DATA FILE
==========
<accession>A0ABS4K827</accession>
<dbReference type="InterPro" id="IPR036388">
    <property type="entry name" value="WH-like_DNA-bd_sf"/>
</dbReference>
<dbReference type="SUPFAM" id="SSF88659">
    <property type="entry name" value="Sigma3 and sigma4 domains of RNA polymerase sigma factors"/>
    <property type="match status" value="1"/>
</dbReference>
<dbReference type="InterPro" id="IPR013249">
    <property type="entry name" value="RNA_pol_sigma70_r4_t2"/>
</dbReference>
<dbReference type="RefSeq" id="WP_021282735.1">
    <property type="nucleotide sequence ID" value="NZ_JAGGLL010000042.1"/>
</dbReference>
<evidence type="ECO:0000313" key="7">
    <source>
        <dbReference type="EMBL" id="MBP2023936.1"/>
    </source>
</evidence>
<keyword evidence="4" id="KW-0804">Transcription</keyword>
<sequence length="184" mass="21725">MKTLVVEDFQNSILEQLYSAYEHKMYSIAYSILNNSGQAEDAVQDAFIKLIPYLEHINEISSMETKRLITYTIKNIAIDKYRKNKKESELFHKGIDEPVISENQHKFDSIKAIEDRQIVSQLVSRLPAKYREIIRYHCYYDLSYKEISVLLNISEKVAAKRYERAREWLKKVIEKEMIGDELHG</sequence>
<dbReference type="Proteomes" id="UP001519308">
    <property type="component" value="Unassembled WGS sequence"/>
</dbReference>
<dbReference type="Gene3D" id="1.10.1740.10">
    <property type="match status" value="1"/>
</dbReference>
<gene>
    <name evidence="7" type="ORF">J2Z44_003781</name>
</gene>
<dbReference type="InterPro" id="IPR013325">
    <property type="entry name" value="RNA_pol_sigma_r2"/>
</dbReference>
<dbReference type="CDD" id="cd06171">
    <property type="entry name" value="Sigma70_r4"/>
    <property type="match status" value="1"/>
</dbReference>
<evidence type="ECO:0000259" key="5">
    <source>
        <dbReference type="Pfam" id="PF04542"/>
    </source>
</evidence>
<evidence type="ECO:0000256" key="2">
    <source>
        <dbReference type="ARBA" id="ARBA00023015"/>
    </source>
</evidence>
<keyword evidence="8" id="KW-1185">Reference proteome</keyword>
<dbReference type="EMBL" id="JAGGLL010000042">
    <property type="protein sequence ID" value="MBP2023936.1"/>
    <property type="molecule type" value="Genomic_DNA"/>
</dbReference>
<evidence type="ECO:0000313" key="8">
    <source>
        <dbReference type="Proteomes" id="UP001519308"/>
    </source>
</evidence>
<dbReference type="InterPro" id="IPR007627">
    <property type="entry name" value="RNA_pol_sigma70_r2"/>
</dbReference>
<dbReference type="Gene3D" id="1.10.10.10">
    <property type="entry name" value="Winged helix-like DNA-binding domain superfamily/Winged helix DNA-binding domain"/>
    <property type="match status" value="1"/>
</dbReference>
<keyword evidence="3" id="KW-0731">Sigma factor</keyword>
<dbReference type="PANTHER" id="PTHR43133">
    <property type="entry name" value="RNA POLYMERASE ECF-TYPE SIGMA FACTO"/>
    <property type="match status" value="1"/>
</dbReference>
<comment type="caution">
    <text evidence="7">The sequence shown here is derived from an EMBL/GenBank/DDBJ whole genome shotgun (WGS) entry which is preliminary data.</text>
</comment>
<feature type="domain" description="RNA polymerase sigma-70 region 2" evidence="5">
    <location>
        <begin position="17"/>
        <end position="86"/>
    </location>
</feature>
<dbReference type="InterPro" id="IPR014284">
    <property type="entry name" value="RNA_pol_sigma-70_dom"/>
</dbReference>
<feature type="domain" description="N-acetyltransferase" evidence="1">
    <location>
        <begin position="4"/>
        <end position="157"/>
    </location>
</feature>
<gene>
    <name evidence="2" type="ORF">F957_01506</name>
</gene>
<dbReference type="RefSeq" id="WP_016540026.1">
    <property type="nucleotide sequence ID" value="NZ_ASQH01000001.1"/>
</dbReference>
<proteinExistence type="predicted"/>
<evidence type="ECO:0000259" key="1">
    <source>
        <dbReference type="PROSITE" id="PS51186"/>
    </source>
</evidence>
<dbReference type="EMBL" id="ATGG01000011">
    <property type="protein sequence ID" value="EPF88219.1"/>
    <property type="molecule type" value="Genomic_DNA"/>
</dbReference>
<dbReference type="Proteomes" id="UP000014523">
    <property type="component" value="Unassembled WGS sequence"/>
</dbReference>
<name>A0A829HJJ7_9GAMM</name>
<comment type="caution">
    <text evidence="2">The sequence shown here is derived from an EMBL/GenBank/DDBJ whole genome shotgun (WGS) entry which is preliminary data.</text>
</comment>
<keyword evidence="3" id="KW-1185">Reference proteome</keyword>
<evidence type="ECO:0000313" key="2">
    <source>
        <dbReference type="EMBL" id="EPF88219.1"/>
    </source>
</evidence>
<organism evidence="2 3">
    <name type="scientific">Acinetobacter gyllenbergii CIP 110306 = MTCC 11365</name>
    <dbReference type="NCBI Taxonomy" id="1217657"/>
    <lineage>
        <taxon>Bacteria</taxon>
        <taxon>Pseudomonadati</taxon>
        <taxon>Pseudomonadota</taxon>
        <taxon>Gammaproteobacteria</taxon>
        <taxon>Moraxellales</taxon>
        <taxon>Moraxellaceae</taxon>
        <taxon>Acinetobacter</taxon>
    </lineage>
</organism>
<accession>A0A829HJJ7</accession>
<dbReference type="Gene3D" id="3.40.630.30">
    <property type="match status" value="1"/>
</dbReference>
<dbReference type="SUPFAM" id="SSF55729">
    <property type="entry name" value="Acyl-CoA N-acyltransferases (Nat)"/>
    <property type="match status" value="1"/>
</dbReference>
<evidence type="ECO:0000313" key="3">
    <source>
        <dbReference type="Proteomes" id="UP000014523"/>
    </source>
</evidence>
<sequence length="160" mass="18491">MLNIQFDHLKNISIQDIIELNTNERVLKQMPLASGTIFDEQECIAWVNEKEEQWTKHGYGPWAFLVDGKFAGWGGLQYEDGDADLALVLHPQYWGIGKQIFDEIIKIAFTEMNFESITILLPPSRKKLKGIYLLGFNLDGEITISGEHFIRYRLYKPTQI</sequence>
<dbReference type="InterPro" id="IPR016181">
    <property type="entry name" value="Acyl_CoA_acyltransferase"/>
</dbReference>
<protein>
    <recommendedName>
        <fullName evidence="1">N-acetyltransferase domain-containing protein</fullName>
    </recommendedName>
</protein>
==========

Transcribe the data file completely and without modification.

<accession>A0ABS4K827</accession>
<dbReference type="InterPro" id="IPR036388">
    <property type="entry name" value="WH-like_DNA-bd_sf"/>
</dbReference>
<dbReference type="SUPFAM" id="SSF88659">
    <property type="entry name" value="Sigma3 and sigma4 domains of RNA polymerase sigma factors"/>
    <property type="match status" value="1"/>
</dbReference>
<dbReference type="InterPro" id="IPR013249">
    <property type="entry name" value="RNA_pol_sigma70_r4_t2"/>
</dbReference>
<dbReference type="RefSeq" id="WP_021282735.1">
    <property type="nucleotide sequence ID" value="NZ_JAGGLL010000042.1"/>
</dbReference>
<evidence type="ECO:0000313" key="7">
    <source>
        <dbReference type="EMBL" id="MBP2023936.1"/>
    </source>
</evidence>
<keyword evidence="4" id="KW-0804">Transcription</keyword>
<sequence length="184" mass="21725">MKTLVVEDFQNSILEQLYSAYEHKMYSIAYSILNNSGQAEDAVQDAFIKLIPYLEHINEISSMETKRLITYTIKNIAIDKYRKNKKESELFHKGIDEPVISENQHKFDSIKAIEDRQIVSQLVSRLPAKYREIIRYHCYYDLSYKEISVLLNISEKVAAKRYERAREWLKKVIEKEMIGDELHG</sequence>
<dbReference type="Proteomes" id="UP001519308">
    <property type="component" value="Unassembled WGS sequence"/>
</dbReference>
<dbReference type="Gene3D" id="1.10.1740.10">
    <property type="match status" value="1"/>
</dbReference>
<gene>
    <name evidence="7" type="ORF">J2Z44_003781</name>
</gene>
<dbReference type="InterPro" id="IPR013325">
    <property type="entry name" value="RNA_pol_sigma_r2"/>
</dbReference>
<dbReference type="CDD" id="cd06171">
    <property type="entry name" value="Sigma70_r4"/>
    <property type="match status" value="1"/>
</dbReference>
<evidence type="ECO:0000259" key="5">
    <source>
        <dbReference type="Pfam" id="PF04542"/>
    </source>
</evidence>
<evidence type="ECO:0000256" key="2">
    <source>
        <dbReference type="ARBA" id="ARBA00023015"/>
    </source>
</evidence>
<keyword evidence="8" id="KW-1185">Reference proteome</keyword>
<dbReference type="EMBL" id="JAGGLL010000042">
    <property type="protein sequence ID" value="MBP2023936.1"/>
    <property type="molecule type" value="Genomic_DNA"/>
</dbReference>
<evidence type="ECO:0000313" key="8">
    <source>
        <dbReference type="Proteomes" id="UP001519308"/>
    </source>
</evidence>
<dbReference type="InterPro" id="IPR007627">
    <property type="entry name" value="RNA_pol_sigma70_r2"/>
</dbReference>
<dbReference type="Gene3D" id="1.10.10.10">
    <property type="entry name" value="Winged helix-like DNA-binding domain superfamily/Winged helix DNA-binding domain"/>
    <property type="match status" value="1"/>
</dbReference>
<keyword evidence="3" id="KW-0731">Sigma factor</keyword>
<dbReference type="PANTHER" id="PTHR43133">
    <property type="entry name" value="RNA POLYMERASE ECF-TYPE SIGMA FACTO"/>
    <property type="match status" value="1"/>
</dbReference>
<comment type="caution">
    <text evidence="7">The sequence shown here is derived from an EMBL/GenBank/DDBJ whole genome shotgun (WGS) entry which is preliminary data.</text>
</comment>
<feature type="domain" description="RNA polymerase sigma-70 region 2" evidence="5">
    <location>
        <begin position="17"/>
        <end position="86"/>
    </location>
</feature>
<dbReference type="InterPro" id="IPR014284">
    <property type="entry name" value="RNA_pol_sigma-70_dom"/>
</dbReference>
<feature type="domain" description="N-acetyltransferase" evidence="1">
    <location>
        <begin position="4"/>
        <end position="157"/>
    </location>
</feature>
<gene>
    <name evidence="2" type="ORF">F957_01506</name>
</gene>
<dbReference type="RefSeq" id="WP_016540026.1">
    <property type="nucleotide sequence ID" value="NZ_ASQH01000001.1"/>
</dbReference>
<proteinExistence type="predicted"/>
<evidence type="ECO:0000259" key="1">
    <source>
        <dbReference type="PROSITE" id="PS51186"/>
    </source>
</evidence>
<dbReference type="EMBL" id="ATGG01000011">
    <property type="protein sequence ID" value="EPF88219.1"/>
    <property type="molecule type" value="Genomic_DNA"/>
</dbReference>
<dbReference type="Proteomes" id="UP000014523">
    <property type="component" value="Unassembled WGS sequence"/>
</dbReference>
<name>A0A829HJJ7_9GAMM</name>
<comment type="caution">
    <text evidence="2">The sequence shown here is derived from an EMBL/GenBank/DDBJ whole genome shotgun (WGS) entry which is preliminary data.</text>
</comment>
<keyword evidence="3" id="KW-1185">Reference proteome</keyword>
<evidence type="ECO:0000313" key="2">
    <source>
        <dbReference type="EMBL" id="EPF88219.1"/>
    </source>
</evidence>
<organism evidence="2 3">
    <name type="scientific">Acinetobacter gyllenbergii CIP 110306 = MTCC 11365</name>
    <dbReference type="NCBI Taxonomy" id="1217657"/>
    <lineage>
        <taxon>Bacteria</taxon>
        <taxon>Pseudomonadati</taxon>
        <taxon>Pseudomonadota</taxon>
        <taxon>Gammaproteobacteria</taxon>
        <taxon>Moraxellales</taxon>
        <taxon>Moraxellaceae</taxon>
        <taxon>Acinetobacter</taxon>
    </lineage>
</organism>
<accession>A0A829HJJ7</accession>
<dbReference type="Gene3D" id="3.40.630.30">
    <property type="match status" value="1"/>
</dbReference>
<dbReference type="SUPFAM" id="SSF55729">
    <property type="entry name" value="Acyl-CoA N-acyltransferases (Nat)"/>
    <property type="match status" value="1"/>
</dbReference>
<evidence type="ECO:0000313" key="3">
    <source>
        <dbReference type="Proteomes" id="UP000014523"/>
    </source>
</evidence>
<sequence length="160" mass="18491">MLNIQFDHLKNISIQDIIELNTNERVLKQMPLASGTIFDEQECIAWVNEKEEQWTKHGYGPWAFLVDGKFAGWGGLQYEDGDADLALVLHPQYWGIGKQIFDEIIKIAFTEMNFESITILLPPSRKKLKGIYLLGFNLDGEITISGEHFIRYRLYKPTQI</sequence>
<dbReference type="InterPro" id="IPR016181">
    <property type="entry name" value="Acyl_CoA_acyltransferase"/>
</dbReference>
<protein>
    <recommendedName>
        <fullName evidence="1">N-acetyltransferase domain-containing protein</fullName>
    </recommendedName>
</protein>